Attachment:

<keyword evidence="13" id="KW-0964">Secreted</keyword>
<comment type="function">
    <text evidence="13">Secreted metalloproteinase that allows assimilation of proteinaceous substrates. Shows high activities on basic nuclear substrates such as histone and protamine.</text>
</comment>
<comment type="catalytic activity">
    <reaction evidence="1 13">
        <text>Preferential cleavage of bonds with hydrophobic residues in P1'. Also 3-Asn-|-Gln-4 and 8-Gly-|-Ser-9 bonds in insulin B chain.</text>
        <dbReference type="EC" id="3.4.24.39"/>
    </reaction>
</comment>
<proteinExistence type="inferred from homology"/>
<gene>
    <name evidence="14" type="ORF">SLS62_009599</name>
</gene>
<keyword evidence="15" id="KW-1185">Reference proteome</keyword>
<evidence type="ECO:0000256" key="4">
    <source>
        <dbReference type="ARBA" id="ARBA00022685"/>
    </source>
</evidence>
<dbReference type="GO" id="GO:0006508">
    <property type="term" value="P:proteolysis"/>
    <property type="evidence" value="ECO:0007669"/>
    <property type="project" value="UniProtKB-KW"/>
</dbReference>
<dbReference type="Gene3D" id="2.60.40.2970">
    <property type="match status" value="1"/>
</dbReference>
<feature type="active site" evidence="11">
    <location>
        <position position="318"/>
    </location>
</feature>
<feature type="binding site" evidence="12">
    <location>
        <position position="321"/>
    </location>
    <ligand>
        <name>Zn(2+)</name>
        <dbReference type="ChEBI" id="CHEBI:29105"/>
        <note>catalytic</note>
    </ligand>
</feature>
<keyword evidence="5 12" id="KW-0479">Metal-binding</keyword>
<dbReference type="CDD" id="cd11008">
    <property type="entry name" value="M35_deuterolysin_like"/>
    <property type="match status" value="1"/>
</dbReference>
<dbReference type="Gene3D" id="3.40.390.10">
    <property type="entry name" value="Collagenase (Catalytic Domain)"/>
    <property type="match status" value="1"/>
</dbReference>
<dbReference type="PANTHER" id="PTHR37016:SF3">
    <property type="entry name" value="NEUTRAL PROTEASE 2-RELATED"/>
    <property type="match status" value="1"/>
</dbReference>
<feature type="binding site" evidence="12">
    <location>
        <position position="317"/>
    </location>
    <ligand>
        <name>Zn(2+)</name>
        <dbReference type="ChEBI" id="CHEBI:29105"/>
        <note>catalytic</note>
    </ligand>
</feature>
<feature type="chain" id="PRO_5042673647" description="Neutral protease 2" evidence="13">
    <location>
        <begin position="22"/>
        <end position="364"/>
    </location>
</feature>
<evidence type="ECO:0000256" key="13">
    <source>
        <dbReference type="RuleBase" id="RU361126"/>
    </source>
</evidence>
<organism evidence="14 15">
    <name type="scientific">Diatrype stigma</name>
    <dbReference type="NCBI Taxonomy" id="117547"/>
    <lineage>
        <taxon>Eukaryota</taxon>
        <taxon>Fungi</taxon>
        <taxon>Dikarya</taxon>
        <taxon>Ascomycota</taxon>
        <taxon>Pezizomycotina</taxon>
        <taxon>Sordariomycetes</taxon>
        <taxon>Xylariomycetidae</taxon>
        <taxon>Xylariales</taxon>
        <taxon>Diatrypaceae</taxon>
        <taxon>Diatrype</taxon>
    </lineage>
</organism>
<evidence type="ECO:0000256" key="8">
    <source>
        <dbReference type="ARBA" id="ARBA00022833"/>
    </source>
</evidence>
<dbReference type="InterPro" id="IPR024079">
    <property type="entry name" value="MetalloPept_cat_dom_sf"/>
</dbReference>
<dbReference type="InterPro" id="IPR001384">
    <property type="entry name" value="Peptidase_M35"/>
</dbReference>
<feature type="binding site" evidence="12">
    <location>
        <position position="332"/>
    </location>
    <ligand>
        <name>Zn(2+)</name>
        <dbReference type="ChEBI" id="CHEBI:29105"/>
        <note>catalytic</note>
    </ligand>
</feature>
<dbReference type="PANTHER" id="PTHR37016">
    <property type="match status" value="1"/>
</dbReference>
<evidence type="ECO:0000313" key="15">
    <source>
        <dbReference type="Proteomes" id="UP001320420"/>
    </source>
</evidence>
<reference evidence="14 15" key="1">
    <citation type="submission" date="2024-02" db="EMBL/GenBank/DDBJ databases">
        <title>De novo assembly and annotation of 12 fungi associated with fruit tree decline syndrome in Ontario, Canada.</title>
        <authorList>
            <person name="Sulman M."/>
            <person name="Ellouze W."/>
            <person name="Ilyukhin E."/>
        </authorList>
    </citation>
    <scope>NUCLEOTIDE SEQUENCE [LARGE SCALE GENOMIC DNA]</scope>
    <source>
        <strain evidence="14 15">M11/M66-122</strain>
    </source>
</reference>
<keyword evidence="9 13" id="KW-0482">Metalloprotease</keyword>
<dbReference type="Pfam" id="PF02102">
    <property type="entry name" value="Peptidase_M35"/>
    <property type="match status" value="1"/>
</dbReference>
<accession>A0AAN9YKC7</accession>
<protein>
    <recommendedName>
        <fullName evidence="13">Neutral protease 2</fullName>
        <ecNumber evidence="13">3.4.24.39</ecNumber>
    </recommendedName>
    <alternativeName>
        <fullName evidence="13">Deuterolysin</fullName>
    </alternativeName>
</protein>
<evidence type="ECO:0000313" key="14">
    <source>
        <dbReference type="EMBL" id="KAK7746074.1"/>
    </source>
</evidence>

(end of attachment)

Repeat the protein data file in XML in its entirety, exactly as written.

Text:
<keyword evidence="13" id="KW-0964">Secreted</keyword>
<comment type="function">
    <text evidence="13">Secreted metalloproteinase that allows assimilation of proteinaceous substrates. Shows high activities on basic nuclear substrates such as histone and protamine.</text>
</comment>
<comment type="catalytic activity">
    <reaction evidence="1 13">
        <text>Preferential cleavage of bonds with hydrophobic residues in P1'. Also 3-Asn-|-Gln-4 and 8-Gly-|-Ser-9 bonds in insulin B chain.</text>
        <dbReference type="EC" id="3.4.24.39"/>
    </reaction>
</comment>
<proteinExistence type="inferred from homology"/>
<gene>
    <name evidence="14" type="ORF">SLS62_009599</name>
</gene>
<keyword evidence="15" id="KW-1185">Reference proteome</keyword>
<evidence type="ECO:0000256" key="4">
    <source>
        <dbReference type="ARBA" id="ARBA00022685"/>
    </source>
</evidence>
<dbReference type="GO" id="GO:0006508">
    <property type="term" value="P:proteolysis"/>
    <property type="evidence" value="ECO:0007669"/>
    <property type="project" value="UniProtKB-KW"/>
</dbReference>
<dbReference type="Gene3D" id="2.60.40.2970">
    <property type="match status" value="1"/>
</dbReference>
<feature type="active site" evidence="11">
    <location>
        <position position="318"/>
    </location>
</feature>
<feature type="binding site" evidence="12">
    <location>
        <position position="321"/>
    </location>
    <ligand>
        <name>Zn(2+)</name>
        <dbReference type="ChEBI" id="CHEBI:29105"/>
        <note>catalytic</note>
    </ligand>
</feature>
<keyword evidence="5 12" id="KW-0479">Metal-binding</keyword>
<dbReference type="CDD" id="cd11008">
    <property type="entry name" value="M35_deuterolysin_like"/>
    <property type="match status" value="1"/>
</dbReference>
<dbReference type="Gene3D" id="3.40.390.10">
    <property type="entry name" value="Collagenase (Catalytic Domain)"/>
    <property type="match status" value="1"/>
</dbReference>
<dbReference type="PANTHER" id="PTHR37016:SF3">
    <property type="entry name" value="NEUTRAL PROTEASE 2-RELATED"/>
    <property type="match status" value="1"/>
</dbReference>
<feature type="binding site" evidence="12">
    <location>
        <position position="317"/>
    </location>
    <ligand>
        <name>Zn(2+)</name>
        <dbReference type="ChEBI" id="CHEBI:29105"/>
        <note>catalytic</note>
    </ligand>
</feature>
<feature type="chain" id="PRO_5042673647" description="Neutral protease 2" evidence="13">
    <location>
        <begin position="22"/>
        <end position="364"/>
    </location>
</feature>
<evidence type="ECO:0000256" key="13">
    <source>
        <dbReference type="RuleBase" id="RU361126"/>
    </source>
</evidence>
<organism evidence="14 15">
    <name type="scientific">Diatrype stigma</name>
    <dbReference type="NCBI Taxonomy" id="117547"/>
    <lineage>
        <taxon>Eukaryota</taxon>
        <taxon>Fungi</taxon>
        <taxon>Dikarya</taxon>
        <taxon>Ascomycota</taxon>
        <taxon>Pezizomycotina</taxon>
        <taxon>Sordariomycetes</taxon>
        <taxon>Xylariomycetidae</taxon>
        <taxon>Xylariales</taxon>
        <taxon>Diatrypaceae</taxon>
        <taxon>Diatrype</taxon>
    </lineage>
</organism>
<evidence type="ECO:0000256" key="8">
    <source>
        <dbReference type="ARBA" id="ARBA00022833"/>
    </source>
</evidence>
<dbReference type="InterPro" id="IPR024079">
    <property type="entry name" value="MetalloPept_cat_dom_sf"/>
</dbReference>
<dbReference type="InterPro" id="IPR001384">
    <property type="entry name" value="Peptidase_M35"/>
</dbReference>
<feature type="binding site" evidence="12">
    <location>
        <position position="332"/>
    </location>
    <ligand>
        <name>Zn(2+)</name>
        <dbReference type="ChEBI" id="CHEBI:29105"/>
        <note>catalytic</note>
    </ligand>
</feature>
<dbReference type="PANTHER" id="PTHR37016">
    <property type="match status" value="1"/>
</dbReference>
<evidence type="ECO:0000313" key="15">
    <source>
        <dbReference type="Proteomes" id="UP001320420"/>
    </source>
</evidence>
<reference evidence="14 15" key="1">
    <citation type="submission" date="2024-02" db="EMBL/GenBank/DDBJ databases">
        <title>De novo assembly and annotation of 12 fungi associated with fruit tree decline syndrome in Ontario, Canada.</title>
        <authorList>
            <person name="Sulman M."/>
            <person name="Ellouze W."/>
            <person name="Ilyukhin E."/>
        </authorList>
    </citation>
    <scope>NUCLEOTIDE SEQUENCE [LARGE SCALE GENOMIC DNA]</scope>
    <source>
        <strain evidence="14 15">M11/M66-122</strain>
    </source>
</reference>
<keyword evidence="9 13" id="KW-0482">Metalloprotease</keyword>
<dbReference type="Pfam" id="PF02102">
    <property type="entry name" value="Peptidase_M35"/>
    <property type="match status" value="1"/>
</dbReference>
<accession>A0AAN9YKC7</accession>
<protein>
    <recommendedName>
        <fullName evidence="13">Neutral protease 2</fullName>
        <ecNumber evidence="13">3.4.24.39</ecNumber>
    </recommendedName>
    <alternativeName>
        <fullName evidence="13">Deuterolysin</fullName>
    </alternativeName>
</protein>
<evidence type="ECO:0000313" key="14">
    <source>
        <dbReference type="EMBL" id="KAK7746074.1"/>
    </source>
</evidence>